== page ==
Response by poster: I'm back in the US and had a wonderful time thanks to your guy's recommendations!

My itinerary changed a bit- I ended up taking the ferry from Copenhagen and arriving on the 14th, which was a great experience, highly recommend. I then left on the 22nd. My sister ended up being with me and that made things like the ferry ride and celebrating May 17th a lot more fun. We stayed in Oslo for our first night, then went to Flåm for a night because it was the easiest way for her to get out of Oslo and see fjords without a car.

We actually really enjoyed Flåm! The Flåmsbana was a little cheesy for our tastes but the ride to Myrdal was great. In retrospect, we should have done it after our stay in Oslo so she could have taken the trail directly back to the airport and I could have taken the boat from Flåm to Bergen, but hindsight is 50/50...

We took a short fjord tour in Flåm that we both really enjoyed. We had beautiful weather for our first week in Norway and both had to wear lots of sunscreen, which was way better than rain. We stayed at the Flåm camping hostel and split a room with two beds for $50 bucks each, and the location was perfect and beautiful and quiet. Plus, they kept our bags for us after checkout for free! We spent a lot of time at the Ægir brewery and had great pizza Toget Café (I had amazing pizza everywhere in Norway, which was unexpected.) The Flåm bakery was also very nice. We rented electric bikes for a few hours before our train ride back and biked up the valley to see all the wildflowers in bloom and the river/waterfall. That was expensive, but worth it.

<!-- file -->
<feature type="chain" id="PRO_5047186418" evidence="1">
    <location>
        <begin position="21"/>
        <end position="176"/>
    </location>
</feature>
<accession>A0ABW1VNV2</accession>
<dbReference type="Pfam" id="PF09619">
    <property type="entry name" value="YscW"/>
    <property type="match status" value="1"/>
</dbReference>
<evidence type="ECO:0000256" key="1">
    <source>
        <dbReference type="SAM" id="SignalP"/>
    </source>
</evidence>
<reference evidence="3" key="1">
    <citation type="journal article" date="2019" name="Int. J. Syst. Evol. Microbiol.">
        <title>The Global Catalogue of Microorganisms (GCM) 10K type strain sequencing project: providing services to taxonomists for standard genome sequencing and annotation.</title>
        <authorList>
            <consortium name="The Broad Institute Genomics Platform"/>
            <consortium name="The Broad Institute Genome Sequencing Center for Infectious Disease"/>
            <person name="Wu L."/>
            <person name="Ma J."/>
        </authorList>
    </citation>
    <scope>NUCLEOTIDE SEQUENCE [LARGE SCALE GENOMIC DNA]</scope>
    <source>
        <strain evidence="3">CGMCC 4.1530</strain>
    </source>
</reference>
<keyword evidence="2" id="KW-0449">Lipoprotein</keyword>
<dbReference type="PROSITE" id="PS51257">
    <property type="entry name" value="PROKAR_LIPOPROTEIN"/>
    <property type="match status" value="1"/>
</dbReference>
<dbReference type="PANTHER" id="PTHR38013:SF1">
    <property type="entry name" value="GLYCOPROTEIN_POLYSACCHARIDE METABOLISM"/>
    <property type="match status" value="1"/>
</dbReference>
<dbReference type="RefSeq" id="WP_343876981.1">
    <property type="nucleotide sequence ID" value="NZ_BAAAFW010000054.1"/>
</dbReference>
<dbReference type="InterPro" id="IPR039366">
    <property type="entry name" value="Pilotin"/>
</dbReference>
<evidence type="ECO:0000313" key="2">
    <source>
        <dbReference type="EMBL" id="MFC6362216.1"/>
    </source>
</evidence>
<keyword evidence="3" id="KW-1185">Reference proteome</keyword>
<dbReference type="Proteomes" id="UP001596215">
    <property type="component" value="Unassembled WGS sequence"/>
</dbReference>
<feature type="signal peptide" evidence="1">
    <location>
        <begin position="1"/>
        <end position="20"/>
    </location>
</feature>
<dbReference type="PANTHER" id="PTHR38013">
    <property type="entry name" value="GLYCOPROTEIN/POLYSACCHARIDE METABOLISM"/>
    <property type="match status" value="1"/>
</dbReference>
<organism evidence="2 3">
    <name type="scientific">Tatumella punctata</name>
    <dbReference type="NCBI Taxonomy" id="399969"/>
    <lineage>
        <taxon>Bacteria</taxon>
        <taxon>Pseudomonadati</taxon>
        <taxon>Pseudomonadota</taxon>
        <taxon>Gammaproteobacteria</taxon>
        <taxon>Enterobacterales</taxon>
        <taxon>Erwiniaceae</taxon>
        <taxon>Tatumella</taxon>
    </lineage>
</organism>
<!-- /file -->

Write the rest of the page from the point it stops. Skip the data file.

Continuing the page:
Back in Oslo, we used electric scooter apps (Voi, Flash, Tier) to get around everywhere. When we did need to buy bus tickets the Oslo Visitors Center was very helpful! For May 17th we walked to the palace with our Norwegian flags in hand and saw the royal family, then we had a picnic on the lawn at a park close to our Airbnb with champagne and brown cheese. Our allergies were both really terrible while we were there- you could see the pollen in piles on the street- so apart from visiting Hovedøya, we didn't do too much else in Oslo, besides going to Mathallen several times. We were a bit burnt out from going to so many museums in Amsterdam and Copenhagen that we didn't go to any in Oslo. Oh well, there's always next time!

After my sister left the country, I took the train to Bergen. Bergen was AMAZING. I didn't really know what to expect before going, but I loved it! I ended up walking up Fløyen and spending a whole day hiking the trails and having a picnic lunch for my first day there, and my second day I did a bus/boat tour with Go Fjords to Vik. There were only six other people on the tour and it was a really nice experience, albeit a bit pricy. Apart from that I spent a lot of time walking around and exploring. I took the Flybussen to the airport on the 22nd, and the Bergen airport is officially my new favorite airport, it was so easy to get through.

Thank you to everyone for your tips!
posted by mollywas at 8:34 AM on June 1, 2019 [1 favorite]

So wonderful that you had a good time!

The yellow pollen that was everywhere was from spruce, which you most probably aren't allergic to. The spruce varieties we have here have "rest years" and "spray pollen everywhere" years, and this year was a record-breaking one of the latter type. You probably picked up on birch or grass pollen, which is deviously invisible and a common source of allergies. However, I didn't write this just to lecture about flora, but if anyone reads this later, there's a pollen forecast at that's useful for sufferers.
posted by Harald74 at 2:12 AM on June 5, 2019